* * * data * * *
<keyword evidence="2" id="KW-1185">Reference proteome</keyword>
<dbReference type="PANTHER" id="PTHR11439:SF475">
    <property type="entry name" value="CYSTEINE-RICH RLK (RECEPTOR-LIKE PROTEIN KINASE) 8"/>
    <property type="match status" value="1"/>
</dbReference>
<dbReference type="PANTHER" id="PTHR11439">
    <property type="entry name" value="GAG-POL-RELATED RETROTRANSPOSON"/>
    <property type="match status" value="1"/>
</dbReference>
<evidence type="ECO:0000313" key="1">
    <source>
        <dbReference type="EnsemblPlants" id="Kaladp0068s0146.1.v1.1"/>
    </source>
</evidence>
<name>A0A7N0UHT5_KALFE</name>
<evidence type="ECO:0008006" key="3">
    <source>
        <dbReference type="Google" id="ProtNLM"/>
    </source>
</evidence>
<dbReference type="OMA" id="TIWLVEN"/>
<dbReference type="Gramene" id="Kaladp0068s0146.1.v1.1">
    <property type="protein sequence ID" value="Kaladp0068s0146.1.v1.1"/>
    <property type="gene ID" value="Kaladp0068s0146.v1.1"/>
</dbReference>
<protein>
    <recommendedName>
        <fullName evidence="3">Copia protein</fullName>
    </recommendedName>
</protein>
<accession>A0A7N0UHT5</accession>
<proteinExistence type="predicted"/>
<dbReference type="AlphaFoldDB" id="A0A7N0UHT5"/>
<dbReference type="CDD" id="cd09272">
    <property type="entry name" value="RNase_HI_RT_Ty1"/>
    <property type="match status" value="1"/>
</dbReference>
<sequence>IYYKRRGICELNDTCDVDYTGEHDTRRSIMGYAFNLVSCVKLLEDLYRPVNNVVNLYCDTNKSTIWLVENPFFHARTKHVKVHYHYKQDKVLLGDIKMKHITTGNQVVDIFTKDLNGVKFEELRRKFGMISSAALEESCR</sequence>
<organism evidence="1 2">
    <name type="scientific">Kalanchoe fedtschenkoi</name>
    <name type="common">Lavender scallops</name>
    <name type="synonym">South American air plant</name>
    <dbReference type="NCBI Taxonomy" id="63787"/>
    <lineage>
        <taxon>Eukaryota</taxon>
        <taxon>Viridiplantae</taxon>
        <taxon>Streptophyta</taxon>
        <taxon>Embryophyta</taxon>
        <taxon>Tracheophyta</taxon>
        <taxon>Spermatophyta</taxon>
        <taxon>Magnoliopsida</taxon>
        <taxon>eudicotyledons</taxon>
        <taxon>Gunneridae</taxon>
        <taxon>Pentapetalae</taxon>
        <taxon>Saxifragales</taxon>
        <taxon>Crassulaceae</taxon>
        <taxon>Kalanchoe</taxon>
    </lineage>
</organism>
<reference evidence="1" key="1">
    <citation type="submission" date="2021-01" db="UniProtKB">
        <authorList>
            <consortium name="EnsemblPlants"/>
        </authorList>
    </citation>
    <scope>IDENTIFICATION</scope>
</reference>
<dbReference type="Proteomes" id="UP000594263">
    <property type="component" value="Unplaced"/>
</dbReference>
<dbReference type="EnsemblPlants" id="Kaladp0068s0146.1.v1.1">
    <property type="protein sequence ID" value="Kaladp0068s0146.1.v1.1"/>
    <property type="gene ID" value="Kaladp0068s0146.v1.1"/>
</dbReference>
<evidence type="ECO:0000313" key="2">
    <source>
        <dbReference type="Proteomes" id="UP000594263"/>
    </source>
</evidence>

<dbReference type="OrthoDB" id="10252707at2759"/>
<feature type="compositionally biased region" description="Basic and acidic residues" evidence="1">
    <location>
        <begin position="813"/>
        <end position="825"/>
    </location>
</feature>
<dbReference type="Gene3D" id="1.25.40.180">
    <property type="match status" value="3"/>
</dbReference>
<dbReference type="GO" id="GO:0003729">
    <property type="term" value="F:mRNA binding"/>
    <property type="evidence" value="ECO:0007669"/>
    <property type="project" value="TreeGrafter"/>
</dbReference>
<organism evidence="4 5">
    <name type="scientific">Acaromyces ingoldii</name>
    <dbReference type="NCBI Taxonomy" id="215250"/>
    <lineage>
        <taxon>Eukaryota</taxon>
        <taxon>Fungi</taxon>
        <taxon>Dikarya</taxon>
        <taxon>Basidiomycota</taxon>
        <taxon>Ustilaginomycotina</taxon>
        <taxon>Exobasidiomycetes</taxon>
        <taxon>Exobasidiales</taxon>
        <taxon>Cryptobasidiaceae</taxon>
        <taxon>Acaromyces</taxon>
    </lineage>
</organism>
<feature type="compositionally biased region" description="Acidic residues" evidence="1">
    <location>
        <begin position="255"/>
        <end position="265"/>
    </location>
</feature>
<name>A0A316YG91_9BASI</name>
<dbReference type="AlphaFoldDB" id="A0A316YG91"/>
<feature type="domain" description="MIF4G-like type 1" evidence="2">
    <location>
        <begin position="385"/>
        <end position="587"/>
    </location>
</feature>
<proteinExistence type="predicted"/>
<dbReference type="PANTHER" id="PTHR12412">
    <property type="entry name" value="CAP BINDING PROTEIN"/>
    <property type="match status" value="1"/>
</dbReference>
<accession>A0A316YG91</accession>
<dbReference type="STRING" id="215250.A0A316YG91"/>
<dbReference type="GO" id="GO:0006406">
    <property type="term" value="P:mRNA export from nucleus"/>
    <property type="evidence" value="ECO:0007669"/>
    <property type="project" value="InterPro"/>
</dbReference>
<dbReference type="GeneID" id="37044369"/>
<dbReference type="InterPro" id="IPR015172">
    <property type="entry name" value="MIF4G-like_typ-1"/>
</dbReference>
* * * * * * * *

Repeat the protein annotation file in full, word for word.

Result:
<keyword evidence="2" id="KW-1185">Reference proteome</keyword>
<dbReference type="PANTHER" id="PTHR11439:SF475">
    <property type="entry name" value="CYSTEINE-RICH RLK (RECEPTOR-LIKE PROTEIN KINASE) 8"/>
    <property type="match status" value="1"/>
</dbReference>
<dbReference type="PANTHER" id="PTHR11439">
    <property type="entry name" value="GAG-POL-RELATED RETROTRANSPOSON"/>
    <property type="match status" value="1"/>
</dbReference>
<evidence type="ECO:0000313" key="1">
    <source>
        <dbReference type="EnsemblPlants" id="Kaladp0068s0146.1.v1.1"/>
    </source>
</evidence>
<name>A0A7N0UHT5_KALFE</name>
<evidence type="ECO:0008006" key="3">
    <source>
        <dbReference type="Google" id="ProtNLM"/>
    </source>
</evidence>
<dbReference type="OMA" id="TIWLVEN"/>
<dbReference type="Gramene" id="Kaladp0068s0146.1.v1.1">
    <property type="protein sequence ID" value="Kaladp0068s0146.1.v1.1"/>
    <property type="gene ID" value="Kaladp0068s0146.v1.1"/>
</dbReference>
<protein>
    <recommendedName>
        <fullName evidence="3">Copia protein</fullName>
    </recommendedName>
</protein>
<accession>A0A7N0UHT5</accession>
<proteinExistence type="predicted"/>
<dbReference type="AlphaFoldDB" id="A0A7N0UHT5"/>
<dbReference type="CDD" id="cd09272">
    <property type="entry name" value="RNase_HI_RT_Ty1"/>
    <property type="match status" value="1"/>
</dbReference>
<sequence>IYYKRRGICELNDTCDVDYTGEHDTRRSIMGYAFNLVSCVKLLEDLYRPVNNVVNLYCDTNKSTIWLVENPFFHARTKHVKVHYHYKQDKVLLGDIKMKHITTGNQVVDIFTKDLNGVKFEELRRKFGMISSAALEESCR</sequence>
<organism evidence="1 2">
    <name type="scientific">Kalanchoe fedtschenkoi</name>
    <name type="common">Lavender scallops</name>
    <name type="synonym">South American air plant</name>
    <dbReference type="NCBI Taxonomy" id="63787"/>
    <lineage>
        <taxon>Eukaryota</taxon>
        <taxon>Viridiplantae</taxon>
        <taxon>Streptophyta</taxon>
        <taxon>Embryophyta</taxon>
        <taxon>Tracheophyta</taxon>
        <taxon>Spermatophyta</taxon>
        <taxon>Magnoliopsida</taxon>
        <taxon>eudicotyledons</taxon>
        <taxon>Gunneridae</taxon>
        <taxon>Pentapetalae</taxon>
        <taxon>Saxifragales</taxon>
        <taxon>Crassulaceae</taxon>
        <taxon>Kalanchoe</taxon>
    </lineage>
</organism>
<reference evidence="1" key="1">
    <citation type="submission" date="2021-01" db="UniProtKB">
        <authorList>
            <consortium name="EnsemblPlants"/>
        </authorList>
    </citation>
    <scope>IDENTIFICATION</scope>
</reference>
<dbReference type="Proteomes" id="UP000594263">
    <property type="component" value="Unplaced"/>
</dbReference>
<dbReference type="EnsemblPlants" id="Kaladp0068s0146.1.v1.1">
    <property type="protein sequence ID" value="Kaladp0068s0146.1.v1.1"/>
    <property type="gene ID" value="Kaladp0068s0146.v1.1"/>
</dbReference>
<evidence type="ECO:0000313" key="2">
    <source>
        <dbReference type="Proteomes" id="UP000594263"/>
    </source>
</evidence>

<dbReference type="OrthoDB" id="10252707at2759"/>
<feature type="compositionally biased region" description="Basic and acidic residues" evidence="1">
    <location>
        <begin position="813"/>
        <end position="825"/>
    </location>
</feature>
<dbReference type="Gene3D" id="1.25.40.180">
    <property type="match status" value="3"/>
</dbReference>
<dbReference type="GO" id="GO:0003729">
    <property type="term" value="F:mRNA binding"/>
    <property type="evidence" value="ECO:0007669"/>
    <property type="project" value="TreeGrafter"/>
</dbReference>
<organism evidence="4 5">
    <name type="scientific">Acaromyces ingoldii</name>
    <dbReference type="NCBI Taxonomy" id="215250"/>
    <lineage>
        <taxon>Eukaryota</taxon>
        <taxon>Fungi</taxon>
        <taxon>Dikarya</taxon>
        <taxon>Basidiomycota</taxon>
        <taxon>Ustilaginomycotina</taxon>
        <taxon>Exobasidiomycetes</taxon>
        <taxon>Exobasidiales</taxon>
        <taxon>Cryptobasidiaceae</taxon>
        <taxon>Acaromyces</taxon>
    </lineage>
</organism>
<feature type="compositionally biased region" description="Acidic residues" evidence="1">
    <location>
        <begin position="255"/>
        <end position="265"/>
    </location>
</feature>
<name>A0A316YG91_9BASI</name>
<dbReference type="AlphaFoldDB" id="A0A316YG91"/>
<feature type="domain" description="MIF4G-like type 1" evidence="2">
    <location>
        <begin position="385"/>
        <end position="587"/>
    </location>
</feature>
<proteinExistence type="predicted"/>
<dbReference type="PANTHER" id="PTHR12412">
    <property type="entry name" value="CAP BINDING PROTEIN"/>
    <property type="match status" value="1"/>
</dbReference>
<accession>A0A316YG91</accession>
<dbReference type="STRING" id="215250.A0A316YG91"/>
<dbReference type="GO" id="GO:0006406">
    <property type="term" value="P:mRNA export from nucleus"/>
    <property type="evidence" value="ECO:0007669"/>
    <property type="project" value="InterPro"/>
</dbReference>
<dbReference type="GeneID" id="37044369"/>
<dbReference type="InterPro" id="IPR015172">
    <property type="entry name" value="MIF4G-like_typ-1"/>
</dbReference>